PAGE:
These links offer noteworthy contributions to ongoing conversations about significant topics—whether or not we agree with all the content in each (see our Mission Statement for our beliefs).


Hannah Anderson writes about the vocation of parenthood and the providence of God, “I did not choose to become a parent so much as I was made a parent by forces larger and greater than I could ever fathom or control. In his sovereignty, God has called me to this good work of parenthood.”


Marlena Graves discusses evangelism, “Evangelism happens when we rub elbows with people on the highways and byways of our lives—the laundromat, dog park, coffee shop, church, community events, social events, work, or school. It happens among our neighbors and family members. When we connect with others in our daily routines, they have an opportunity to encounter Jesus.”


Natasha Sistrunk Robinson on the Christian life in the wilderness, “While it is not our responsibility as leaders to shepherd everyone through all of their life and learning transitions, we do have a duty to speak truth, extend grace, exercise humility, love well, and allow time for people to grow—if we believe that God is still in the life transformation business. We are all broken, imperfect people called to serve broken, imperfect people.”


Fleming Rutledge on the inadequacy of the modern idea of spirituality, “These so-called ‘New Age’ philosophies, where ‘everyone believes everything,’ seemed new back in the ’70s and ’80s. But they have since become integrated into the psychological makeup of our contemporary culture, so much so that we hardly notice them anymore: ‘Master the possibilities.’ ‘Create your own reality.’ ‘Live your truth.’ These ideas about human self-creation are deeply religious notions. They are born out of illusion, wishful thinking, and a failure to look radical evil straight in the face. Human potential—which often takes the guise of ‘spirituality’—has itself become the object of worship.”


Dorothy Rhoads articulates a rich theological vision of suffering and the unchanging character of God, “To hope in suffering is meaningfully and personally to internalize and respond to biblical revelation and directives. If the God of the Bible is to be trusted and his promises believed, hope in suffering is not just an invitation but an obligation; hope is the silver cord that tethers a suffering world to a loving God.”


Tish Harrison-Warren recounts her grief over the death of her unborn child, “In a culture divided about the worth and dignity of unborn children, grieving a miscarriage is particularly fraught. The church can come alongside women (and men) in these difficult moments and say to them, ‘Your grief is real. God sees it. We see it. And we grieve with you.’ It’s a profoundly pastoral act. It’s also a political one.”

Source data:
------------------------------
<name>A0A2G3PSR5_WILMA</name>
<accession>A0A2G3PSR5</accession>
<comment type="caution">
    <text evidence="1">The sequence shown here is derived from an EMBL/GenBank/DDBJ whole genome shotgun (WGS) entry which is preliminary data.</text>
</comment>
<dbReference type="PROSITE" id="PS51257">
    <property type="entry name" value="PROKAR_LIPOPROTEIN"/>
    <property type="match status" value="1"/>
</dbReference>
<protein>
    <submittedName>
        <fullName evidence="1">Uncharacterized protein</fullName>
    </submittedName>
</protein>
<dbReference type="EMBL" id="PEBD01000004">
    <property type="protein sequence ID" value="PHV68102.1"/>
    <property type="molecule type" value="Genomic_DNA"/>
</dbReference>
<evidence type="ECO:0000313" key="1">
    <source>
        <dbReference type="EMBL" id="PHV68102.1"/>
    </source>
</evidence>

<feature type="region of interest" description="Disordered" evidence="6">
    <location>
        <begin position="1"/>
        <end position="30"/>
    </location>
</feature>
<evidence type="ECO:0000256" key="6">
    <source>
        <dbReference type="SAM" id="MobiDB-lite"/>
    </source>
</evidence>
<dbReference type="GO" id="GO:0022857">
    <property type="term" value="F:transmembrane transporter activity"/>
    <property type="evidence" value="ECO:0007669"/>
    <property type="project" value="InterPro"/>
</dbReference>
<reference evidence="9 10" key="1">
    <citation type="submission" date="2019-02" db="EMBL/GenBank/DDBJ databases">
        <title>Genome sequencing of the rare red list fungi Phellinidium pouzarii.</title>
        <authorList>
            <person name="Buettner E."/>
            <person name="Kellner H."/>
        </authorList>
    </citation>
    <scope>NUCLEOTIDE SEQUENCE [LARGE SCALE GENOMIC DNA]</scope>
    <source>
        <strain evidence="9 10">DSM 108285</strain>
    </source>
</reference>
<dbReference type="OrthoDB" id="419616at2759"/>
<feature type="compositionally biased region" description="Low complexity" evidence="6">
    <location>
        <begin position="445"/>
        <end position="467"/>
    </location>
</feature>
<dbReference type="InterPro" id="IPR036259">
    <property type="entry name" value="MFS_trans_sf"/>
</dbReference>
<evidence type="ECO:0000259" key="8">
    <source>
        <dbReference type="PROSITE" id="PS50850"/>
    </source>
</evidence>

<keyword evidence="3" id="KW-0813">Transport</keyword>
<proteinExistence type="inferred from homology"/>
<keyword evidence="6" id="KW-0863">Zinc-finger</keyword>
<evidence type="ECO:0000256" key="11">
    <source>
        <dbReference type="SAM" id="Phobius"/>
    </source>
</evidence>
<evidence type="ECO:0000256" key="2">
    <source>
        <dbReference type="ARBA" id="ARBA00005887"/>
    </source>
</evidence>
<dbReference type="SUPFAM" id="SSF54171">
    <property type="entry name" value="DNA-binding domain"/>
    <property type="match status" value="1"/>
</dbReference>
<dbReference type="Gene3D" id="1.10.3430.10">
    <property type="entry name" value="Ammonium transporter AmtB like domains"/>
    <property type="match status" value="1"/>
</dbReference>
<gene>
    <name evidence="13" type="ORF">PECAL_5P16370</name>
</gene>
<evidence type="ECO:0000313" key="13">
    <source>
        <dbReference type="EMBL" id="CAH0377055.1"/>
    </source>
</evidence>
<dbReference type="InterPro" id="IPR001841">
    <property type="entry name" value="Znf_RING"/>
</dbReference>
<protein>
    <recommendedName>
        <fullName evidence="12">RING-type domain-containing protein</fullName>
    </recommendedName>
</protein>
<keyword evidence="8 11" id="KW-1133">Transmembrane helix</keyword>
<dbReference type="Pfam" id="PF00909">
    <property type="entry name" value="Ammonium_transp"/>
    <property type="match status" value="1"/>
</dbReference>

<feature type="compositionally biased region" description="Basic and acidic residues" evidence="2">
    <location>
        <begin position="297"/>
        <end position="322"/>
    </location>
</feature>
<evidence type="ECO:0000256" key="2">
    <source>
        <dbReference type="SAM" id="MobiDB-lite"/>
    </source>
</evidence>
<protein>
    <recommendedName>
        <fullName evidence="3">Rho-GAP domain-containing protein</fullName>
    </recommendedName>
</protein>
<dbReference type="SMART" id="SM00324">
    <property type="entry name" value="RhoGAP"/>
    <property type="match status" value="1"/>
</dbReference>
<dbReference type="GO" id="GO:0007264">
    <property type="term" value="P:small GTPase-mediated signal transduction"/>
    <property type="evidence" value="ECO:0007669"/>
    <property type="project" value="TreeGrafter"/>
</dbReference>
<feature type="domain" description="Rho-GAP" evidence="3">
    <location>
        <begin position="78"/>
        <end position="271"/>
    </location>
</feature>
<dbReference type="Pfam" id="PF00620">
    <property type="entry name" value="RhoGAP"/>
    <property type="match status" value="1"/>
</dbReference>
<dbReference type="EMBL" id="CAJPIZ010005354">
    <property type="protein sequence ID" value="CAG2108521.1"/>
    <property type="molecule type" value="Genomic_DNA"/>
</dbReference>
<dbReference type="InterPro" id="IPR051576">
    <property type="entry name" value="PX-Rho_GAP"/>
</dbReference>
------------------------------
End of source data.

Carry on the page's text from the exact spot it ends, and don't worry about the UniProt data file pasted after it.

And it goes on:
Michelle Van Loon shines a light on the often hidden crises of middle age for women, “Though the Church is called to be a community that honors life transformation and fosters spiritual growth, many at midlife report that what they’re experiencing emotionally and spiritually isolates them from congregational life – and that their churches are not equipped to respond to their needs.”


Judy Wu Dominick explores Jesus’ command to love one’s enemies, even and especially when those enemies are in the church, “Loving our enemies, then, is the only way to avoid taking on the very characteristics we hate about them. Jesus instructs us to love our enemies and pray for our persecutors precisely because loving and respecting only those who love and respect us leaves a violent and chaotic world unchanged.”


Many creative women long for Virginia Woolf’s elusive lonely room. Courtney Reissig teases out the dual vocations of writing and mothering, “I want to be a good writer because I want to serve the God who made me a writer. I want to be a good mom because I want to serve the God who made me a mom. These “dual vocations”, as Radford calls them, work together because God is a God of order and unity.”


Jasmine Holmes contemplates her new book project—and no, it won’t be on biblical womanhood, but it will be on identity—and how she has matured and grown since her first book, “My sons are taking part in that story as young black American men and I, their mother, have some thoughts about that. I don’t plan to share them as a seasoned Titus 2 woman giving advice on how to parent, but as a young Christian woman sharing a snapshot of this moment in identity formation, one with a sweet toddler who calls me Mama, and a babe in utero currently practicing his breakdancing skills.”


Karen Swallow Prior explores the importance of reading widely and well, “To read well is not to scour books for lessons on what to think. Rather, to read well is to be formed in how to think. Reading well adds to our life—not in the way a tool from the hardware store adds to our life, for a tool does us no good once lost or broken, but in the way a friendship adds to our life, altering us forever.”


Aimee Byrd defends herself against her critics who are concerned about the relationships between men and women in the church, “Is our message to the world that God has called us to salvation in Christ, made us new creations whom he is preparing for eternity on the new heavens and the new earth…and therefore we cannot exercise godly friendship between the sexes? And as a matter of fact, we should not eat with, give a ride to, or even text the other sex in order to avoid temptation? What kind of gospel message is this?”